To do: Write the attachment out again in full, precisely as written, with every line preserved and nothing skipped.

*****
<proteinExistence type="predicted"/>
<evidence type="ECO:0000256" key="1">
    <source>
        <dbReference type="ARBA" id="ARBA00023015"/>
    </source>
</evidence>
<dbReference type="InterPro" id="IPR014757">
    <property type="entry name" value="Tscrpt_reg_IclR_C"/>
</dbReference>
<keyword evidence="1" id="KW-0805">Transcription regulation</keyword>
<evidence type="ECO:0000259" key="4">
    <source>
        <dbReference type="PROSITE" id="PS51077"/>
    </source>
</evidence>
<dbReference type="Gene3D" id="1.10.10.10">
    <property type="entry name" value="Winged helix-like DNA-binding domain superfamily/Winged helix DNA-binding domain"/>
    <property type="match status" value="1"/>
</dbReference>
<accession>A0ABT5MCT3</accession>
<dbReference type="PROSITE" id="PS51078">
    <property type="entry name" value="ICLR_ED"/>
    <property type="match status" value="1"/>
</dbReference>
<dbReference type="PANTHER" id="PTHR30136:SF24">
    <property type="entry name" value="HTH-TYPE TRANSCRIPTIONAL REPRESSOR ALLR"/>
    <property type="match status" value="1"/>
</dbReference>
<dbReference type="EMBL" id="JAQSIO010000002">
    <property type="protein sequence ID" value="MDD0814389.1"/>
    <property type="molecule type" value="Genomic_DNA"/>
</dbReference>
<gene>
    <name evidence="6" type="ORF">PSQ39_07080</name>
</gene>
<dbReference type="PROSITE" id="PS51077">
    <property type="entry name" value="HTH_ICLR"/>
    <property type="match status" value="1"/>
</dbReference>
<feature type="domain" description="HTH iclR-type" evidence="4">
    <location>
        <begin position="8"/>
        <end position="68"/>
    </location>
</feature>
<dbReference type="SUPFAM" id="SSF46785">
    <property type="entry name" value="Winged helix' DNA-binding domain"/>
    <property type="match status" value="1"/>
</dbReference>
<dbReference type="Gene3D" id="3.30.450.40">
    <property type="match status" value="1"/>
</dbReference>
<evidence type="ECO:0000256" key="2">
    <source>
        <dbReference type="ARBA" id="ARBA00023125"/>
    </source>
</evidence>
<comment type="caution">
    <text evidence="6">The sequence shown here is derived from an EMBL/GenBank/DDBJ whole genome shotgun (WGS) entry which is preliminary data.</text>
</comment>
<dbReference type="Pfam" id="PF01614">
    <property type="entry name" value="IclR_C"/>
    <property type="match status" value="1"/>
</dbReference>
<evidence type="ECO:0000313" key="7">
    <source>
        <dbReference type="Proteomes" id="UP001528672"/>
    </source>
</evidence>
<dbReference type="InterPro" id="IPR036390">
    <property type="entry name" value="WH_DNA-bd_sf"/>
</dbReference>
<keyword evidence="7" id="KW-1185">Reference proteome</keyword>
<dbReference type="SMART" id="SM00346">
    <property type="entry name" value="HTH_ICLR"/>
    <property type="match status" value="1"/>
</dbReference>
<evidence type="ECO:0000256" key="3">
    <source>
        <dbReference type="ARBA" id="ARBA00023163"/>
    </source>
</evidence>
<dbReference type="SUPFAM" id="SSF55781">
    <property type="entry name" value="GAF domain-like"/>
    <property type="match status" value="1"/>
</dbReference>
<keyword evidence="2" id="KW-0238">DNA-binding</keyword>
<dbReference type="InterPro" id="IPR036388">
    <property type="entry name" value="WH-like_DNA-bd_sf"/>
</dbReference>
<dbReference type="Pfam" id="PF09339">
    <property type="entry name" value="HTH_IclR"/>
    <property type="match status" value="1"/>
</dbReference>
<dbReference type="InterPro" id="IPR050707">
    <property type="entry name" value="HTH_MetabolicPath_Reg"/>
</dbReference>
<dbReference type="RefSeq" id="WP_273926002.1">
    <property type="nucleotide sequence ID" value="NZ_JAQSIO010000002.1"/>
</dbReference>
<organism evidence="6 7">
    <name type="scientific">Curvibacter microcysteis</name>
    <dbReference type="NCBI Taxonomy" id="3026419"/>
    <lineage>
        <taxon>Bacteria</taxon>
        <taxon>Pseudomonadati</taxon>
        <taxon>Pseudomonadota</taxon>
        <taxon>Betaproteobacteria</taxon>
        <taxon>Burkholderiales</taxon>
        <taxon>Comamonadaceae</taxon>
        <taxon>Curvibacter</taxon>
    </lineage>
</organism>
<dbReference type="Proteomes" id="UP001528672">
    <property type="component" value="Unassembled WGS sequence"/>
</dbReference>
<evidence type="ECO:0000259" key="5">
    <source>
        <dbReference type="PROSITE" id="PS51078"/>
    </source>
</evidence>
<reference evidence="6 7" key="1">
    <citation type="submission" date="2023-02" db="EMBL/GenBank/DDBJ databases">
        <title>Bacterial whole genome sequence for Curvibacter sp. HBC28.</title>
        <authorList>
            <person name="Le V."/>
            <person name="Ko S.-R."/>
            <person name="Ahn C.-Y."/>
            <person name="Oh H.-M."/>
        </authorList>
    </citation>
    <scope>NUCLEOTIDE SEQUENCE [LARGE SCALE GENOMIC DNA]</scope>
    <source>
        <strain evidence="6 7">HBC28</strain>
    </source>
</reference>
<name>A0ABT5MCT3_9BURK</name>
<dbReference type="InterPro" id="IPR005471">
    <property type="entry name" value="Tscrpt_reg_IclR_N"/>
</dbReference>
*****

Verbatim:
<proteinExistence type="predicted"/>
<evidence type="ECO:0000256" key="1">
    <source>
        <dbReference type="ARBA" id="ARBA00023015"/>
    </source>
</evidence>
<dbReference type="InterPro" id="IPR014757">
    <property type="entry name" value="Tscrpt_reg_IclR_C"/>
</dbReference>
<keyword evidence="1" id="KW-0805">Transcription regulation</keyword>
<evidence type="ECO:0000259" key="4">
    <source>
        <dbReference type="PROSITE" id="PS51077"/>
    </source>
</evidence>
<dbReference type="Gene3D" id="1.10.10.10">
    <property type="entry name" value="Winged helix-like DNA-binding domain superfamily/Winged helix DNA-binding domain"/>
    <property type="match status" value="1"/>
</dbReference>
<accession>A0ABT5MCT3</accession>
<dbReference type="PROSITE" id="PS51078">
    <property type="entry name" value="ICLR_ED"/>
    <property type="match status" value="1"/>
</dbReference>
<dbReference type="PANTHER" id="PTHR30136:SF24">
    <property type="entry name" value="HTH-TYPE TRANSCRIPTIONAL REPRESSOR ALLR"/>
    <property type="match status" value="1"/>
</dbReference>
<dbReference type="EMBL" id="JAQSIO010000002">
    <property type="protein sequence ID" value="MDD0814389.1"/>
    <property type="molecule type" value="Genomic_DNA"/>
</dbReference>
<gene>
    <name evidence="6" type="ORF">PSQ39_07080</name>
</gene>
<dbReference type="PROSITE" id="PS51077">
    <property type="entry name" value="HTH_ICLR"/>
    <property type="match status" value="1"/>
</dbReference>
<feature type="domain" description="HTH iclR-type" evidence="4">
    <location>
        <begin position="8"/>
        <end position="68"/>
    </location>
</feature>
<dbReference type="SUPFAM" id="SSF46785">
    <property type="entry name" value="Winged helix' DNA-binding domain"/>
    <property type="match status" value="1"/>
</dbReference>
<dbReference type="Gene3D" id="3.30.450.40">
    <property type="match status" value="1"/>
</dbReference>
<evidence type="ECO:0000256" key="2">
    <source>
        <dbReference type="ARBA" id="ARBA00023125"/>
    </source>
</evidence>
<comment type="caution">
    <text evidence="6">The sequence shown here is derived from an EMBL/GenBank/DDBJ whole genome shotgun (WGS) entry which is preliminary data.</text>
</comment>
<dbReference type="Pfam" id="PF01614">
    <property type="entry name" value="IclR_C"/>
    <property type="match status" value="1"/>
</dbReference>
<evidence type="ECO:0000313" key="7">
    <source>
        <dbReference type="Proteomes" id="UP001528672"/>
    </source>
</evidence>
<dbReference type="InterPro" id="IPR036390">
    <property type="entry name" value="WH_DNA-bd_sf"/>
</dbReference>
<keyword evidence="7" id="KW-1185">Reference proteome</keyword>
<dbReference type="SMART" id="SM00346">
    <property type="entry name" value="HTH_ICLR"/>
    <property type="match status" value="1"/>
</dbReference>
<evidence type="ECO:0000256" key="3">
    <source>
        <dbReference type="ARBA" id="ARBA00023163"/>
    </source>
</evidence>
<dbReference type="SUPFAM" id="SSF55781">
    <property type="entry name" value="GAF domain-like"/>
    <property type="match status" value="1"/>
</dbReference>
<keyword evidence="2" id="KW-0238">DNA-binding</keyword>
<dbReference type="InterPro" id="IPR036388">
    <property type="entry name" value="WH-like_DNA-bd_sf"/>
</dbReference>
<dbReference type="Pfam" id="PF09339">
    <property type="entry name" value="HTH_IclR"/>
    <property type="match status" value="1"/>
</dbReference>
<dbReference type="InterPro" id="IPR050707">
    <property type="entry name" value="HTH_MetabolicPath_Reg"/>
</dbReference>
<dbReference type="RefSeq" id="WP_273926002.1">
    <property type="nucleotide sequence ID" value="NZ_JAQSIO010000002.1"/>
</dbReference>
<organism evidence="6 7">
    <name type="scientific">Curvibacter microcysteis</name>
    <dbReference type="NCBI Taxonomy" id="3026419"/>
    <lineage>
        <taxon>Bacteria</taxon>
        <taxon>Pseudomonadati</taxon>
        <taxon>Pseudomonadota</taxon>
        <taxon>Betaproteobacteria</taxon>
        <taxon>Burkholderiales</taxon>
        <taxon>Comamonadaceae</taxon>
        <taxon>Curvibacter</taxon>
    </lineage>
</organism>
<dbReference type="Proteomes" id="UP001528672">
    <property type="component" value="Unassembled WGS sequence"/>
</dbReference>
<evidence type="ECO:0000259" key="5">
    <source>
        <dbReference type="PROSITE" id="PS51078"/>
    </source>
</evidence>
<reference evidence="6 7" key="1">
    <citation type="submission" date="2023-02" db="EMBL/GenBank/DDBJ databases">
        <title>Bacterial whole genome sequence for Curvibacter sp. HBC28.</title>
        <authorList>
            <person name="Le V."/>
            <person name="Ko S.-R."/>
            <person name="Ahn C.-Y."/>
            <person name="Oh H.-M."/>
        </authorList>
    </citation>
    <scope>NUCLEOTIDE SEQUENCE [LARGE SCALE GENOMIC DNA]</scope>
    <source>
        <strain evidence="6 7">HBC28</strain>
    </source>
</reference>
<name>A0ABT5MCT3_9BURK</name>
<dbReference type="InterPro" id="IPR005471">
    <property type="entry name" value="Tscrpt_reg_IclR_N"/>
</dbReference>